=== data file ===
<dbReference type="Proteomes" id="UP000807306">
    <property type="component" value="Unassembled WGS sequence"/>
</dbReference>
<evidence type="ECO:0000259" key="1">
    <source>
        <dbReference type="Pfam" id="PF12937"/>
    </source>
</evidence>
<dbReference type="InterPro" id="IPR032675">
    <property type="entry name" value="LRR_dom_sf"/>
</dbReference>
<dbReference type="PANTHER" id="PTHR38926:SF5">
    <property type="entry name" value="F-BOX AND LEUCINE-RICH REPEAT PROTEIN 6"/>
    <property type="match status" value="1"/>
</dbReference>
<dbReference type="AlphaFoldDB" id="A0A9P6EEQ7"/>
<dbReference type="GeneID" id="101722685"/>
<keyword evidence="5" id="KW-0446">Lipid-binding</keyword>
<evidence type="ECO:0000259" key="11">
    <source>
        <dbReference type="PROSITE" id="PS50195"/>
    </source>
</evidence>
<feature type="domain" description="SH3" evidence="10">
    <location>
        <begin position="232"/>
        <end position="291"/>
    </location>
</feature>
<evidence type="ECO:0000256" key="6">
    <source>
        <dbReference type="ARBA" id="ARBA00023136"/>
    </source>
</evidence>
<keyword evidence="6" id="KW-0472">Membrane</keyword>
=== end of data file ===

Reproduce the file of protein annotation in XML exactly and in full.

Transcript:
<dbReference type="Proteomes" id="UP000807306">
    <property type="component" value="Unassembled WGS sequence"/>
</dbReference>
<evidence type="ECO:0000259" key="1">
    <source>
        <dbReference type="Pfam" id="PF12937"/>
    </source>
</evidence>
<dbReference type="InterPro" id="IPR032675">
    <property type="entry name" value="LRR_dom_sf"/>
</dbReference>
<dbReference type="PANTHER" id="PTHR38926:SF5">
    <property type="entry name" value="F-BOX AND LEUCINE-RICH REPEAT PROTEIN 6"/>
    <property type="match status" value="1"/>
</dbReference>
<dbReference type="AlphaFoldDB" id="A0A9P6EEQ7"/>
<dbReference type="GeneID" id="101722685"/>
<keyword evidence="5" id="KW-0446">Lipid-binding</keyword>
<evidence type="ECO:0000259" key="11">
    <source>
        <dbReference type="PROSITE" id="PS50195"/>
    </source>
</evidence>
<feature type="domain" description="SH3" evidence="10">
    <location>
        <begin position="232"/>
        <end position="291"/>
    </location>
</feature>
<evidence type="ECO:0000256" key="6">
    <source>
        <dbReference type="ARBA" id="ARBA00023136"/>
    </source>
</evidence>
<keyword evidence="6" id="KW-0472">Membrane</keyword>